Can a Green-Power Underachiever Reach its Full Potential?
Turkey's national energy grid. Image via Global Energy Network Institute
Although only a paltry 1 percent of Turkey's power is currently provided by renewable sources, the country's sunny and strategic location, large surface area, and young population give it great potential as a "leading green power nation," Levent Bas writes this week on business blog CleanTechies. But how far is that potential from being realized?To be sure, efforts are being made to develop renewable sources to help meet the country's steadily growing energy demands and reduce its dependence on foreign natural gas, which today meets almost half of Turkey's electricity needs.
This spring, a pilot system to produce electricity from the vertical motion of sea waves had its first successful test runs; set up near the Black Sea town of Sakarya, the system has the advantage of being mobile, so it is less likely to disrupt boat traffic and can be moved to wherever the waves are strongest. And a heralded project in the capital of Ankara has started generating power from landfill gas.
Officials, however, are still pursuing the seemingly quixotic construction of the country's first nuclear power plant, along with the controversial hydroelectric Ilısu Dam project. And the status of major renewable industries is decidedly mixed.
Blowing in the windAccording to CleanTechies, Turkey has an estimated wind-power potential of 48,000 MW, but despite a set of government incentives passed in 2006, its actual capacity, though increased almost 10-fold since then, will still be scarcely 1,000 MW by the end of the year.
The country's largest wind farm to date is expected to start producing power this summer; the total of 54 wind turbines due to be installed by 2010 will be able to generate up to 135MW.
Let the sun shine in"As Turkey is the second sunniest country in Europe after Spain, it can draw 380,000 GWh/y of solar energy--almost double the total electricity consumption of the country in 2008," CleanTechies writes. But while Spain and neighboring Portugal, both countries with similar climes, are rapidly ramping up their solar capacity (not to mention setting wind-power production records), there are only 2 MW worth of photovoltaics installed in Turkey.
Geothermal good in theoryTurkey's potential for geothermal energy is high too, and the country ranks pretty well in its use of the energy source, but once again, production capacity remains extremely low--only 30 MW out of what CleanTechies estimates as a 31,500 MW potential.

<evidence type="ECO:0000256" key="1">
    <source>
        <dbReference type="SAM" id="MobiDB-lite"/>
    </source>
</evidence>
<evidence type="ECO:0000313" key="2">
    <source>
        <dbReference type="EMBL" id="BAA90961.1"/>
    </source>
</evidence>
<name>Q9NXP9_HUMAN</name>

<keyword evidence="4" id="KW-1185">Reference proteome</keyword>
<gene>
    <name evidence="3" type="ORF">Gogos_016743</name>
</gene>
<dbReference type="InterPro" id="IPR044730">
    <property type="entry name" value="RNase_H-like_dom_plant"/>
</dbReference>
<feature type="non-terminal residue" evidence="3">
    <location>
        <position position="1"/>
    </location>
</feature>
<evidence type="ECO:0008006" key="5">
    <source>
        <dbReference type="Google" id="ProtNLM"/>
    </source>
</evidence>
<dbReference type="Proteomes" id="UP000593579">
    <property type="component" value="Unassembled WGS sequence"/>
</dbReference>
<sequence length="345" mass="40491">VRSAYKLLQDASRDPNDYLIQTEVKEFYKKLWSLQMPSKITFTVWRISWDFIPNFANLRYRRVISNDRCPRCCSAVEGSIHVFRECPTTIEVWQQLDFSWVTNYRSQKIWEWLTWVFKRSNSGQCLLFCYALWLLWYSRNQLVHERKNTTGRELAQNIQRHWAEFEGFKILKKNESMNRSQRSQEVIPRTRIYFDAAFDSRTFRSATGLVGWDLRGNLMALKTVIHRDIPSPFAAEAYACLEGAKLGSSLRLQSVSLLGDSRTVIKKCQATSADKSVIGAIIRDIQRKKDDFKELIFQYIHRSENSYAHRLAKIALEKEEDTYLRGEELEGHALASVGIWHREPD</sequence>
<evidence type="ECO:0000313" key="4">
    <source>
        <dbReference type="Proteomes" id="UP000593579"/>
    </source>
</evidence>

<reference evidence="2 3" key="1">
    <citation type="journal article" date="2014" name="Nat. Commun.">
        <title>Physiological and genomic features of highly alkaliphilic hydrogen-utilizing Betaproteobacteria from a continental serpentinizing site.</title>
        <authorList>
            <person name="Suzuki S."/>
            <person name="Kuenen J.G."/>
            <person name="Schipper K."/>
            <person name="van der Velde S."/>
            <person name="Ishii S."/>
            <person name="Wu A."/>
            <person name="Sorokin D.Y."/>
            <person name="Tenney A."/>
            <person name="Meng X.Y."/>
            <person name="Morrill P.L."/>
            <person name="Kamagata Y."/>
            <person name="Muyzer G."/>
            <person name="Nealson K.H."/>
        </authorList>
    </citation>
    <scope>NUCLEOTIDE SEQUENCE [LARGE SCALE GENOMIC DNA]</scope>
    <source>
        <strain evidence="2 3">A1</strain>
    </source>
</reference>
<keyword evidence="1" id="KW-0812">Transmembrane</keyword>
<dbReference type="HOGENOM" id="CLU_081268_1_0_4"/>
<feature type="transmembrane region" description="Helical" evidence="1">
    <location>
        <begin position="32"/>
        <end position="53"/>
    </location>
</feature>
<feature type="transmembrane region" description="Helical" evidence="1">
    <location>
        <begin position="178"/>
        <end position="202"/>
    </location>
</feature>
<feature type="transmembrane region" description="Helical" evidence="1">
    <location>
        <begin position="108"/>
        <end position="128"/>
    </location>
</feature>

Two upcoming developments may help turn some more of this potential into actual power. Within the next couple of years, Turkey, a recent ratifier of the Kyoto Protocol, will be required to reduce greenhouse gases under the next phase of the agreement, an obligation that will create opportunities for renewable-energy entrepreneurs.
And this summer, the Parliamentary General Assembly is expected pass an amendment to the Renewable Energy Resources Law 4628 that will set a feed-in-tariff for renewable energy, essentially an agreement to buy green power at higher than market rates for a set period of time to give the industry a boost.
A win-win situation?According to Parliamentary Energy Commission head Soner Aksoy, "energy companies are waiting for this new law in order to move ahead with their investment in Turkey, a place with many advantages for them.... [W]hen this draft becomes law, it will transform Turkey into a base for investment in renewable energy. Both investors and Turkey will be winners here."
Though the price would still not be competitive against natural gas--or the renewable energy being produced in other European countries--CleanTechies calls it "the first serious step towards setting a long-term purchase price incentive for renewable energy producers" and says the move bodes well for the sector, where savvy "investors are already beginning to position themselves," and that these and other developments are "pushing the country onto the right track."
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